The Social Media Release’s Fatal Flaw: No Hook

April 11, 2008 — 8 Comments

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Mark Glaser has a post up today on the virtues of the so-called “social media press release” (pic above): The Social Press Release: Multimedia, Two-Way, Direct to the Public. He runs through the arguments in favor of it and how apparently PR folk are starting to use it.

Perhaps I’m old school…ok, I am old school, but I’ve been dealing with media releases since 1997, when I was taught in a job how to write a good press release, so I have no issues with the current format of press releases and I don’t see an immediate need to dump them for this format, although I do take on board that others may prefer the style.

Press releases can be both bad and good, the bad usually comes from people who have no real idea how to write one. I get a mixture every day, some I read, some I just delete.?Ǭ† How a media release should work: short intro that includes exactly what’s in the release (the hook), second paragraph that expands on the details in the first one, maybe another paragraph if needed, two paragraphs of quotes (always important when pitching at the MSM as they may run them) then a concluding paragraph. Ideally the press release should never be longer than a page. That’s the formula I was taught and have always followed.

Here’s my issue with the social media release, and I think it’s a fatal flaw: there’s no hook. Leading with contact information is bizarre because contact info is only relevant for a follow up and is always best left in the footer. But to then have the headline below that, and “core news facts” with bullet points on the release….where’s the hook? General rule of thumb is you’ve got seconds to hook someone reading your press release before they delete it/ trash it: headline should lead with an immediate description (hook) of what the offering is. Good headlines help, but it’s that opening introduction that most people will read, you need to hook them there (headlines can’t always convey the vital info). Rejig a social media release to open with a hook then I’d think it would work a lot better.

8 responses to The Social Media Release’s Fatal Flaw: No Hook

  1. a good hook, indeed!

    but regarding the ‘2.0’ press release – with all those web2 links/features, etc…that could overburden, or scare, traditional media/journalists…to the point they’ll nearly automatically toss your PR to the bin.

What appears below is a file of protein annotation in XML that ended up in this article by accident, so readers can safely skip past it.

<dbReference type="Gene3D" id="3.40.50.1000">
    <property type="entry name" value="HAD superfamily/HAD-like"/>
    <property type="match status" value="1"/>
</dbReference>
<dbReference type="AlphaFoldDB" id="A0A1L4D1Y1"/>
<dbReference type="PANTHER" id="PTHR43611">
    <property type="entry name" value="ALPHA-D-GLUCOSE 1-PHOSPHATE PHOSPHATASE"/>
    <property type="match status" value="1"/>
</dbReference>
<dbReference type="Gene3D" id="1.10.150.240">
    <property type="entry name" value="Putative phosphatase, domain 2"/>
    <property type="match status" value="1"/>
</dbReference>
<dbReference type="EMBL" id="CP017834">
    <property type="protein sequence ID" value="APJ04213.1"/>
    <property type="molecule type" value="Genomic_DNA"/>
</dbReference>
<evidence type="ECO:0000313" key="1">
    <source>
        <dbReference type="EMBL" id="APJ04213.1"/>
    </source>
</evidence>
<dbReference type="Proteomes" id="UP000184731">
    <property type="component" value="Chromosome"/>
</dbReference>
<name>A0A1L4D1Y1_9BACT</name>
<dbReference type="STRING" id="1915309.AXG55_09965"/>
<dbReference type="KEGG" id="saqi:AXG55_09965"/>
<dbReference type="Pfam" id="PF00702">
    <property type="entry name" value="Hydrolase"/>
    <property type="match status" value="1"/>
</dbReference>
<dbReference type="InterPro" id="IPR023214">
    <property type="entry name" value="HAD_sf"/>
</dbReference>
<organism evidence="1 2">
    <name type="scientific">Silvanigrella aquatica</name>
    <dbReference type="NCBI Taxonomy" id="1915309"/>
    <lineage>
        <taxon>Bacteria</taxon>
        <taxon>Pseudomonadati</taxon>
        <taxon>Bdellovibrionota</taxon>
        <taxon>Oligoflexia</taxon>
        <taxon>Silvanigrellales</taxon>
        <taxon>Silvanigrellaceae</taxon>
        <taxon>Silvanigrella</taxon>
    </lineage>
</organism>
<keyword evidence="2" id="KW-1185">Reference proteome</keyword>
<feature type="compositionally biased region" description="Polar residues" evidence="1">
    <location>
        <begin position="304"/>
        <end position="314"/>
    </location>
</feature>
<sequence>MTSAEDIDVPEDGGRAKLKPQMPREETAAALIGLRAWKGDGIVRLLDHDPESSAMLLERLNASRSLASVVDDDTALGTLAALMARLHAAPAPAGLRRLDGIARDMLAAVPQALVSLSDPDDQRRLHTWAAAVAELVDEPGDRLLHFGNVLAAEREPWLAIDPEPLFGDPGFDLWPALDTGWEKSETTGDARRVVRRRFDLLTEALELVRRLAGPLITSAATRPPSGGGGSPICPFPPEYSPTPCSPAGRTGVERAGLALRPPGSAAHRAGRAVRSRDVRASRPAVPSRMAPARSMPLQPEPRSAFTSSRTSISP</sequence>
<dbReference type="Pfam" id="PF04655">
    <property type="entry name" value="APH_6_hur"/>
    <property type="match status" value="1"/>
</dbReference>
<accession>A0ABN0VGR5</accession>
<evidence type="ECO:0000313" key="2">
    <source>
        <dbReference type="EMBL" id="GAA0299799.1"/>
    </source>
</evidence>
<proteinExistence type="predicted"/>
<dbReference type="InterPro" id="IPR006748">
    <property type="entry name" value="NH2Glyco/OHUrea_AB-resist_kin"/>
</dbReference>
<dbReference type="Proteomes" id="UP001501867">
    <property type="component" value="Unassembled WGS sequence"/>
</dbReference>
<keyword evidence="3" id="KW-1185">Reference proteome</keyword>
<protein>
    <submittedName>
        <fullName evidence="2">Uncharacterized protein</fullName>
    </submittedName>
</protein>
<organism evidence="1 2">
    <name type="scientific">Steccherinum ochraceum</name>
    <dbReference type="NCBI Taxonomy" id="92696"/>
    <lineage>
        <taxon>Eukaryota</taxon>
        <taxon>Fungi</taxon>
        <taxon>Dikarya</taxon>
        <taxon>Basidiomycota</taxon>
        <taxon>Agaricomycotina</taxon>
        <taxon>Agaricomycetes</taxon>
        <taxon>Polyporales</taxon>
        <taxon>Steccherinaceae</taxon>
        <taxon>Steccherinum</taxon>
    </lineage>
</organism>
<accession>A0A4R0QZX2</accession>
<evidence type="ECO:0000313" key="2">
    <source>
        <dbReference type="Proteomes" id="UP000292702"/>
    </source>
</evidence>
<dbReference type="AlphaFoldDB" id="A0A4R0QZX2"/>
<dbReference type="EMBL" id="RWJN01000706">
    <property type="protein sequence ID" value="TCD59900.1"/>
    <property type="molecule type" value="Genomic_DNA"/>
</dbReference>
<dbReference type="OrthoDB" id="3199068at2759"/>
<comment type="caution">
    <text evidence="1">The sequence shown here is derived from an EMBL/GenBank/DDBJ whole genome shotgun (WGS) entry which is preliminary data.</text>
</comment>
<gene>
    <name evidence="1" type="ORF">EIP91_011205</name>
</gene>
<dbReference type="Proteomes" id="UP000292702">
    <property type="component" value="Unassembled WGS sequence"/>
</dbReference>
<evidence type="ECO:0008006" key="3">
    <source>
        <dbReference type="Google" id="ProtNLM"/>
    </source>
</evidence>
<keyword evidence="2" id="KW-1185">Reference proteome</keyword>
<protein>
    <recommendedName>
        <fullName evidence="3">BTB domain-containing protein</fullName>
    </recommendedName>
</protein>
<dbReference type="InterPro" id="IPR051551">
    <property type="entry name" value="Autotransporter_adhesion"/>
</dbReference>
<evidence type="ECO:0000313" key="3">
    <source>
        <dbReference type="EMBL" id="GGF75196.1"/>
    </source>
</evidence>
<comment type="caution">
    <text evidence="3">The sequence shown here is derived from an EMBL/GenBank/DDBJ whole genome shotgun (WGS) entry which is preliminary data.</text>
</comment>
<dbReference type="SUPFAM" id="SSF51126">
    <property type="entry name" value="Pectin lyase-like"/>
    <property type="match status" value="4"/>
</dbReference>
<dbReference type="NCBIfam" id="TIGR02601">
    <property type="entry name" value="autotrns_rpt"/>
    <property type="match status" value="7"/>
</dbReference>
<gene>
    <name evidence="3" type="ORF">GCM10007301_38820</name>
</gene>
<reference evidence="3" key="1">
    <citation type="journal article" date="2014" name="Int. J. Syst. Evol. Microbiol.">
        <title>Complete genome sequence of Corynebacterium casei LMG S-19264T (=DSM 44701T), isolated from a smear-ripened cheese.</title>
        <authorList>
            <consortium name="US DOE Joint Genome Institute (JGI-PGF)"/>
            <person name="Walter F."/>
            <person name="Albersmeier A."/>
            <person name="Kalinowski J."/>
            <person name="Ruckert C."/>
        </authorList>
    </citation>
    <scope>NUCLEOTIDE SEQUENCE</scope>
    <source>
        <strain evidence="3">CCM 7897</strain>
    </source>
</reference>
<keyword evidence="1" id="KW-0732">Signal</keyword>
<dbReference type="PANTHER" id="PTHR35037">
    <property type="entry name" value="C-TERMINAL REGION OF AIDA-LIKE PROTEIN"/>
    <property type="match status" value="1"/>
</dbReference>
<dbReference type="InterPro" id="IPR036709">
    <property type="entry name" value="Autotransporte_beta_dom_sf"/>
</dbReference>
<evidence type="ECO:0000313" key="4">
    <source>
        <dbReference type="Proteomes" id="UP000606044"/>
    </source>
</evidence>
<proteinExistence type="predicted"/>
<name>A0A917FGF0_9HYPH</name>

delicious, technorati, digg, rss, podcast, etc – to alot of journalists still, those are foreign words. and i doubt they’ll take the time to really learn it all – they will just cover or pickup a story that’s written in the old-school PR style

  2. At what point will this incestuous cluster**** that is Web 2.0 realize that what makes sense in this realm doesn’t fly with the other 99% of the world?

    This is by far the most ridiculous suggestion to come out of this sector, and that’s saying a lot. There’s a world outside of Web 2.0 and maybe the NYT was right… folks need to step away from the laptop and experience it.

  3. Duncan, I agree. I’m a big fan on PR 2.0 and a practioner of conversational marketing, but I confess I have not drunk the “Social Media Press Release”. I prefer to go out with either a well-crafted traditional press release or a well written blogpost. Either way, it’s a good idea to support it with a blog-ready graphic or video.

  4. Spot on, Duncan.

    2.0 or not, a press release is all about catching the attention of your target: usually a journalist.

    Therefore, one must think like one. Most journos get a ton of press releases – your job is to stand out from the crowd.

    In fact, you want to make it as easy as possible for the journo to do his job – ideally a (traditional) press release should be written pretty much like it could go straight to the presses.

    And it’s ALWAYS about the hook. No hook, then 99.99% of the time it’s trashed – and rightly so.

    This is all so basic PR 101, seems like the social media release is a bit of an overkill with all the info thrown in.

  5. Fully agree with you Duncan, having been at both ends of a press release for over 20 years. Perhaps Shift is being deliberately controversial and has managed to get far more links than they would have. Two years later, SMNR has not changed the PR world and I have certainly never seen one in the wild. Journos will not read a release unless they see the hook within a few nanoseconds.

    From the SEO angle, this SMNR is not delivered on a SM platform, e.g. Facebook. It contains links to SM elements, which is as SM as it gets. It is really a multimedia PR, but that sounds so 20th century…

Trackbacks and Pingbacks:

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    Big discussion today about the social media press release. Again. There’s some good reading over at MediaShift which you should check out (warning – it’s long) prior to going too far here. You should also see counterpoints from Duncan Ri…

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